The Centre has now established the following three networks: International Network for Transfer of Environmentally Sound Technologies for Asia (INTET Asia); Biotechnology Information Network for Asia (BINASIA); and Asia-Pacific Traditional Medicine and Herbal Technology Network (APTMNET). ƒ International Network for Transfer of Environmentally Sound Technologies for Asia (INTET Asia) - INTET Asia was established by APCTT in 1994. (...) ƒ Asia-Pacific Traditional Medicine and Herbal Technology Network (APTMNET) - APTMNET is an informative web portal for the development of traditional medicine sponsored and initiated by APCTT and its member countries to promote information dissemination and industrial or technical cooperation on traditional medicine in the Asia- Pacific region. (...) E/ESCAP/1345 Page 11 /… o AROGYA Exhibition, New Delhi, 21-26 September 2004 - The Department of AYUSH, Ministry of Health and Family Welfare, Government of India, supported the participation of member countries of APTMNET in AROGYA, an exhibition of Indian systems of medicine and herbal and traditional medicines. The Member Secretary of the APTMNET Executive Council strongly encouraged all countries to participate in this exhibition and requested member countries to nominate two persons each and to demonstrate their national technologies/herbal products, etc.
Language:English
Score: 1143734.4 - HTTP://DACCESS-ODS.UN.ORG/ACCE...ET?OPEN&DS=E/ESCAP/1345&LANG=E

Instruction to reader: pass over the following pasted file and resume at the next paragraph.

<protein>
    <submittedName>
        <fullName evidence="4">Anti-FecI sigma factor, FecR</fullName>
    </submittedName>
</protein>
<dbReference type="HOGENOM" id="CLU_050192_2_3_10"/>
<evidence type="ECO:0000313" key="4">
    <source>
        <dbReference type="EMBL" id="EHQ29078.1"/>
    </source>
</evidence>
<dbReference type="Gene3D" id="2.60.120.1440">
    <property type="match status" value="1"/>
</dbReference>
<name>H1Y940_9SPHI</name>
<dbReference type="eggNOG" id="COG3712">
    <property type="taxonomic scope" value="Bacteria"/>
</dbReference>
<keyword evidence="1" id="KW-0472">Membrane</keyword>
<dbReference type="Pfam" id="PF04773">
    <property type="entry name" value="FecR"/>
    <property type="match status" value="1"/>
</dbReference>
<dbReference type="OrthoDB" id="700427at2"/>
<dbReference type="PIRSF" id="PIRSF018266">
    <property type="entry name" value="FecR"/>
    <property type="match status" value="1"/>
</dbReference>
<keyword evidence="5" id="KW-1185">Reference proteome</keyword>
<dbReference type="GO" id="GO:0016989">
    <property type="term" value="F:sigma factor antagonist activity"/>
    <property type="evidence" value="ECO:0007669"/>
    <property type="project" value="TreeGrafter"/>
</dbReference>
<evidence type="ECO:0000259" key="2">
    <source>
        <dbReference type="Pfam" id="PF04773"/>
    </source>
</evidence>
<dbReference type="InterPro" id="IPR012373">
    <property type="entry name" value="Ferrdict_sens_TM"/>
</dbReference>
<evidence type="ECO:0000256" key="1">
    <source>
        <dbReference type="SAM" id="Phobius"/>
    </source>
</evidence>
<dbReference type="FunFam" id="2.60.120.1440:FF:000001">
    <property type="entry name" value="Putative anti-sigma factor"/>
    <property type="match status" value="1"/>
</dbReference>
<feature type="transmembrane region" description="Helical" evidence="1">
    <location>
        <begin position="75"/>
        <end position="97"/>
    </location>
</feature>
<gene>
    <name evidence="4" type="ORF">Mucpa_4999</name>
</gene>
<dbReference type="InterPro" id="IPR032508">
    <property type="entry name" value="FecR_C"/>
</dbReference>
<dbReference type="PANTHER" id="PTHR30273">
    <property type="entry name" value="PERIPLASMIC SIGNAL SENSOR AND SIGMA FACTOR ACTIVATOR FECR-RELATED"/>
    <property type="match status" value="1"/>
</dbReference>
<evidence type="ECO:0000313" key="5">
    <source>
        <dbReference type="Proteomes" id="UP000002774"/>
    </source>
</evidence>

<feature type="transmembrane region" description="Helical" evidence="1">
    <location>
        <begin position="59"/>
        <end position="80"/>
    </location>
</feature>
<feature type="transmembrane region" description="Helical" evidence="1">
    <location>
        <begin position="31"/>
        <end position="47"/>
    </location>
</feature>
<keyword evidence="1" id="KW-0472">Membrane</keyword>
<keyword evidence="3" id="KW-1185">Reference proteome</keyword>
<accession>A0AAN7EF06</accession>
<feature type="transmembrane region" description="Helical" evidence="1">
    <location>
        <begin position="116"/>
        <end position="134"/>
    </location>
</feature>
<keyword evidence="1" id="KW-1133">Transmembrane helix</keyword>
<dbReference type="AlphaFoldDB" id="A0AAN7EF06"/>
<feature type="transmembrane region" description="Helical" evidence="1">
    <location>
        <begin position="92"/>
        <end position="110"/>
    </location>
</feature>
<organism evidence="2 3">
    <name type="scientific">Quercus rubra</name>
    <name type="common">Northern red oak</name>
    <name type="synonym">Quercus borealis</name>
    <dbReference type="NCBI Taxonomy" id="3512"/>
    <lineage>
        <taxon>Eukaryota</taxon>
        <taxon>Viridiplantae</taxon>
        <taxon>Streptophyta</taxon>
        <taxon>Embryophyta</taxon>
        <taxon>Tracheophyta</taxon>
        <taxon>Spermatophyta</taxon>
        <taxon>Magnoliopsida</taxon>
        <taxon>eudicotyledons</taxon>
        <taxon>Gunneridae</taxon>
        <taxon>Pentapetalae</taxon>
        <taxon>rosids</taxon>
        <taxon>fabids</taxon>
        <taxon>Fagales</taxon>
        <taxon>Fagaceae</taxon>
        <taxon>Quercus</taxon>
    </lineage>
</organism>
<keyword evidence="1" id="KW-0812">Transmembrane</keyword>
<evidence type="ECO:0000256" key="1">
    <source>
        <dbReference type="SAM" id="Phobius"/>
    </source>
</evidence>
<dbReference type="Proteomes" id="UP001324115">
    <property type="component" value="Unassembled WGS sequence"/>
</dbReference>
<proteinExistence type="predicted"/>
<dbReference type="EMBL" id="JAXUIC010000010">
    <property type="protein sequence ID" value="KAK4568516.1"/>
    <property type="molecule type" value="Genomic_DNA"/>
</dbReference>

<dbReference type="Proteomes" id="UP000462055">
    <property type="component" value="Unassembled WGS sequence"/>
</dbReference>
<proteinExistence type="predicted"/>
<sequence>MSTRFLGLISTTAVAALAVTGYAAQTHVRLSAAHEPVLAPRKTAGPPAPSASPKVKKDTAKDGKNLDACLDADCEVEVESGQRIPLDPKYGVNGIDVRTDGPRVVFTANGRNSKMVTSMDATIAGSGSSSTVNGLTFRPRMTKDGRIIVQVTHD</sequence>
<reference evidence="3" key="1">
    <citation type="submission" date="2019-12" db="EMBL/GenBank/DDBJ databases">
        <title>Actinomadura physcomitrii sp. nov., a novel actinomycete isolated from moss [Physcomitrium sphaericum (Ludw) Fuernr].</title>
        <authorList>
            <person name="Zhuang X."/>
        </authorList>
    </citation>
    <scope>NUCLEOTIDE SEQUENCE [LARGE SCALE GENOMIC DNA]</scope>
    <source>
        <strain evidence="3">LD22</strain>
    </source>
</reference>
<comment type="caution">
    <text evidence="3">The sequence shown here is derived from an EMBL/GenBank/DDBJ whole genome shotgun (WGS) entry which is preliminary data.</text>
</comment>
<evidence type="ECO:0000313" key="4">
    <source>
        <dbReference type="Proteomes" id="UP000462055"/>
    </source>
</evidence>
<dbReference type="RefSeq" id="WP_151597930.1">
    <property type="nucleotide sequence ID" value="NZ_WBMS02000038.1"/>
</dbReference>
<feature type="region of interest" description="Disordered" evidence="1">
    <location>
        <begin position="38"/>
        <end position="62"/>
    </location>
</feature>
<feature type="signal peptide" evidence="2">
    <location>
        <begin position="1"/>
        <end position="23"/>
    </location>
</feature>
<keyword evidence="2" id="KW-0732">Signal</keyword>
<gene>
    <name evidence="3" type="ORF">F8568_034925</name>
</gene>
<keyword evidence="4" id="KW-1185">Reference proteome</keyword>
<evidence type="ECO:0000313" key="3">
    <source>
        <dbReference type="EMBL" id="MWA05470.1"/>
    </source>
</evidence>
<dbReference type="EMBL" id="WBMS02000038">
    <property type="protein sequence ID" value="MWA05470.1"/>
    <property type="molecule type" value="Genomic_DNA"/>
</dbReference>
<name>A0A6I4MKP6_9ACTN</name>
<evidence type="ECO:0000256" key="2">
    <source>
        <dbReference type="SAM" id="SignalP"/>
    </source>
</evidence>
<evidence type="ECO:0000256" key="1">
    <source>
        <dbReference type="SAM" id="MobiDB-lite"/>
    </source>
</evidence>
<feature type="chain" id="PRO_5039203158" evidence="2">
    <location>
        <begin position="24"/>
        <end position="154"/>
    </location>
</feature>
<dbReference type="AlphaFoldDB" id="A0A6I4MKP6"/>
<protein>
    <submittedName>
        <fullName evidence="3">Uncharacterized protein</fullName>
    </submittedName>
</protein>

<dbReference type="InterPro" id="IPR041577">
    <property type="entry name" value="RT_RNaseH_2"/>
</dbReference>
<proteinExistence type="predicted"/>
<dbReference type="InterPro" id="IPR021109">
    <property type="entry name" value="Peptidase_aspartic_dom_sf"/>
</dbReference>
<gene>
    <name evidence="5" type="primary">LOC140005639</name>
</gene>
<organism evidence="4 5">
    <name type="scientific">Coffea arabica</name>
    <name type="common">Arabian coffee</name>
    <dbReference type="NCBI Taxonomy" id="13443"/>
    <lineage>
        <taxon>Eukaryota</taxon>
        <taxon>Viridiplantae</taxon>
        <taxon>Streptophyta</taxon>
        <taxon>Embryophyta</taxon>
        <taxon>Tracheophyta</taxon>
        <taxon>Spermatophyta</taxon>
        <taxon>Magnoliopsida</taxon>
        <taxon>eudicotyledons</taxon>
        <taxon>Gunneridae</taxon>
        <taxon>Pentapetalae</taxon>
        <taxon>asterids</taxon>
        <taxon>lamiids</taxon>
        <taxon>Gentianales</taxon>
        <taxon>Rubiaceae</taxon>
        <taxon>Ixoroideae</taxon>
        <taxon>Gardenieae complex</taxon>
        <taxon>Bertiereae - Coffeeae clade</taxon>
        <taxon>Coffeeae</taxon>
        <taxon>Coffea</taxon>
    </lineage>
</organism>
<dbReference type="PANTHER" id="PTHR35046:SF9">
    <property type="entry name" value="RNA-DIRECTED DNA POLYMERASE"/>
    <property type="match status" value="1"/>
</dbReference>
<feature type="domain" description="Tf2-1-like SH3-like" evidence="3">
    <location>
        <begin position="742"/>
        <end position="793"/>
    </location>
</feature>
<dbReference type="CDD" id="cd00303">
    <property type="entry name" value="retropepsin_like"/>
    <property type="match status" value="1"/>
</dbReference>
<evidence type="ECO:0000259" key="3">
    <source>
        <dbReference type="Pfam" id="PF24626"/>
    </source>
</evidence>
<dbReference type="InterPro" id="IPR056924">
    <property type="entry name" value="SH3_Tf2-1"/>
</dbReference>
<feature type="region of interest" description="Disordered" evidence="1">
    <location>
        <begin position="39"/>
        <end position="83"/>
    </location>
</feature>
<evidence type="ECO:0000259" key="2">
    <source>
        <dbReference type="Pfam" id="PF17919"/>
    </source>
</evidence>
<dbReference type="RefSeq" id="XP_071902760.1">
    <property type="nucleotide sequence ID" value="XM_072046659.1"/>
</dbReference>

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Key performance indicators • Timely delivery of data cleansing and data consolidation exercises • Assuring preparation of high-quality data • Providing online data management training to relevant stakeholders The Data Management & Analysis Consultant will provide services for 120 working days spread over the agreed contract period. (...) Deliverables and Timeframe: The Consultant is expected to fulfil the required tasks and execute the deliverables in the timeframe given below: Deliverables Expected for the Payment Deadline Payment time upon approval • Completion of cleansing and consolidation of backlogged data for project components’ databases 15/12/2022 40 days https://training.dss.un.org/user/login ANNEX 1 4 • Data cleansing, consolidation, and quality assurance check for project components’ databases • Conducting online data management trainings/sessions for relevant stakeholders 15/02/2023 20 days 15/04/2023 30 days 30/06/2023 30 days The payment will be done based on the actual days of work for each specific task that will be assigned by the M&E Officer. (...) In the case of additional official field visits and meetings requested and organized by the ILO Office for Türkiye, travel, boarding and lodging expenses will be covered by the ILO Office for Türkiye  Contributes to quality assurance of data by cleansing and consolidating via digital tools (i.e.